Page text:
1,900 People Killed in Massacres in Ethiopia’s Tigray Identified
Story Code : 924920
The identifications are based on reports from a network of informants in the northern Ethiopian province run by a team at the University of Ghent in Belgium. The team, which has been studying the conflict in Tigray since it broke out last year, has crosschecked reports with testimony from family members and friends, media reports and other sources.
The list is one of the most complete public records of the mass killing of civilians during the war, and will increase international pressure on Ethiopia’s prime minister, Abiy Ahmed, who has claimed that many reports of atrocities are exaggerated or fabricated.
Abiy launched a military offensive in November to “restore the rule of law” in Tigray by ousting the Tigray People’s Liberation Front [TPLF], the political party then in power in the province, following a surprise attack on a federal army base.
The offensive was declared successful after the TPLF leadership evacuated its stronghold of Mekelle, the provincial capital, and an interim administration loyal to Addis Ababa was installed.
Mass killings and violence directed at civilians have continued since, however, as federal forces and their allies battle insurgents. There have been clashes in recent days around the town of Selekleka, on a key road in the centre of Tigray.
Twenty of the massacres the team listed – defined as incidents in which at least five people died – occurred in the last month. They include the killing of an estimated 250 civilians over three days in Humera, a town of significant economic and strategic importance in the far west of Tigray where the ethnic cleansing of local communities has been reported.
Eight days ago, Eritrean soldiers searching for suspected TPLF insurgents killed 13 people in Grizana, a village 50 miles south-west of Mekelle in an area where fierce fighting has taken place. The victims included three men in their 50s, several women, a 15-year-old and a two-year-old.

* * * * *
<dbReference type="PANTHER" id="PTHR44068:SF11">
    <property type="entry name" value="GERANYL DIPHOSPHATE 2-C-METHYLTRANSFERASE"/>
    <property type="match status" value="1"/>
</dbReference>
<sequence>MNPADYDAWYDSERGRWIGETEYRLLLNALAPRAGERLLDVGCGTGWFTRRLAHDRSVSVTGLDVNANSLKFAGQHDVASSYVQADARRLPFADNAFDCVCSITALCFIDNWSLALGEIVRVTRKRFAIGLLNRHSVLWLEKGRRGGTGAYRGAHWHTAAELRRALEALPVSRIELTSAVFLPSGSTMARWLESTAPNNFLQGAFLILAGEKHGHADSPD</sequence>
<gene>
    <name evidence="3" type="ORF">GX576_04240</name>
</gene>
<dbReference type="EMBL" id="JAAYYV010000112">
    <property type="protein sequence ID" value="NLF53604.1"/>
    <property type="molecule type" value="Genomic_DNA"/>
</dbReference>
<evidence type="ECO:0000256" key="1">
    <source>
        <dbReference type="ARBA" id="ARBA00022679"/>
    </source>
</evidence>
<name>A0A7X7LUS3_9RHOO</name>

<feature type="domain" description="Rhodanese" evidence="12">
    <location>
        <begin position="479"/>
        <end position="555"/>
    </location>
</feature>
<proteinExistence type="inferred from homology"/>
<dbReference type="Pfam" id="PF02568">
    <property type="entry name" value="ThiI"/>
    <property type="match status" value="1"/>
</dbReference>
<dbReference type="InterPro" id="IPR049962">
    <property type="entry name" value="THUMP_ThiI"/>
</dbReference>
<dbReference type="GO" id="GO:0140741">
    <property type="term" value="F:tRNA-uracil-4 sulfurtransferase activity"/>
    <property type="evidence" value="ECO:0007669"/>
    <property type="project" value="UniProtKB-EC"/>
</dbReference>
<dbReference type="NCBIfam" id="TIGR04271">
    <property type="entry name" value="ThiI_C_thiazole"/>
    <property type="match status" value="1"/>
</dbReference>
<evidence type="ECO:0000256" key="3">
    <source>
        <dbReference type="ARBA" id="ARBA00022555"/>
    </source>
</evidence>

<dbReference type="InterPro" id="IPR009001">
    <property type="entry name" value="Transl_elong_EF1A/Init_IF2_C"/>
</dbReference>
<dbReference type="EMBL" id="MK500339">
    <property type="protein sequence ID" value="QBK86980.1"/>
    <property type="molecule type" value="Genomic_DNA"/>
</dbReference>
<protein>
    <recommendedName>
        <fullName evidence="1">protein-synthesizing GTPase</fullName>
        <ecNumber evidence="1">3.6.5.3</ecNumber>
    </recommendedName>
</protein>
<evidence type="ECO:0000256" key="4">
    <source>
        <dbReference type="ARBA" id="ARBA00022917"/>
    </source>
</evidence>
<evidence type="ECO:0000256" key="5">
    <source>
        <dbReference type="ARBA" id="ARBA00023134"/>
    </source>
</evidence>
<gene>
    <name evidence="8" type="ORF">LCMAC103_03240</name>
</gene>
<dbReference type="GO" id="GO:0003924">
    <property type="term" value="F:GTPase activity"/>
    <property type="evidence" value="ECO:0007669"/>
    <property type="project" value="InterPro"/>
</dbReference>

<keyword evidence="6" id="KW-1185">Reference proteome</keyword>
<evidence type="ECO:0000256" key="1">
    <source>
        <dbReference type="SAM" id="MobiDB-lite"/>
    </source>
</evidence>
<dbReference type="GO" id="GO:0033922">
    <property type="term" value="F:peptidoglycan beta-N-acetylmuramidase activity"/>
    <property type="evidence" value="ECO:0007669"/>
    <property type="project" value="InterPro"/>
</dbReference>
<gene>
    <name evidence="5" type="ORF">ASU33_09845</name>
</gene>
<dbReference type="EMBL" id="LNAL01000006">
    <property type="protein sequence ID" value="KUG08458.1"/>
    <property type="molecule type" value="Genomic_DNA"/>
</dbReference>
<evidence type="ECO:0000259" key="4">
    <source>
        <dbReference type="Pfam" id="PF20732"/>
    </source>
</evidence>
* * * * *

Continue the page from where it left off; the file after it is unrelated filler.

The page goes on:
The list of identified victims was compiled after more than 2,000 telephone calls, including around 100 in-depth interviews with witnesses. The full list of victims the team has compiled from social media posts and other sources runs to more than 7,000. The main research findings based on the information were published on Thursday, and the names were released on Twitter.
The researchers found that only 3% of the identified victims had been killed in airstrikes or by artillery. Most had been shot dead in summary executions during searches or in organized massacres such as that at Aksum, in which 800 people are thought to have died, or at the town of Mai Kadra, where 600 died in violence blamed on militias loyal to the TPLF.
More than 90% of the victims identified were male. Among incidents where blame can be confidently determined, Ethiopian soldiers appear to have been responsible for 14% of the killings, Eritrean troops who have fought alongside federal forces 45%, and irregular paramilitaries from the neighboring province of Amhara 5%. Witnesses blamed Ethiopian and Eritrean soldiers operating together in 18% of cases.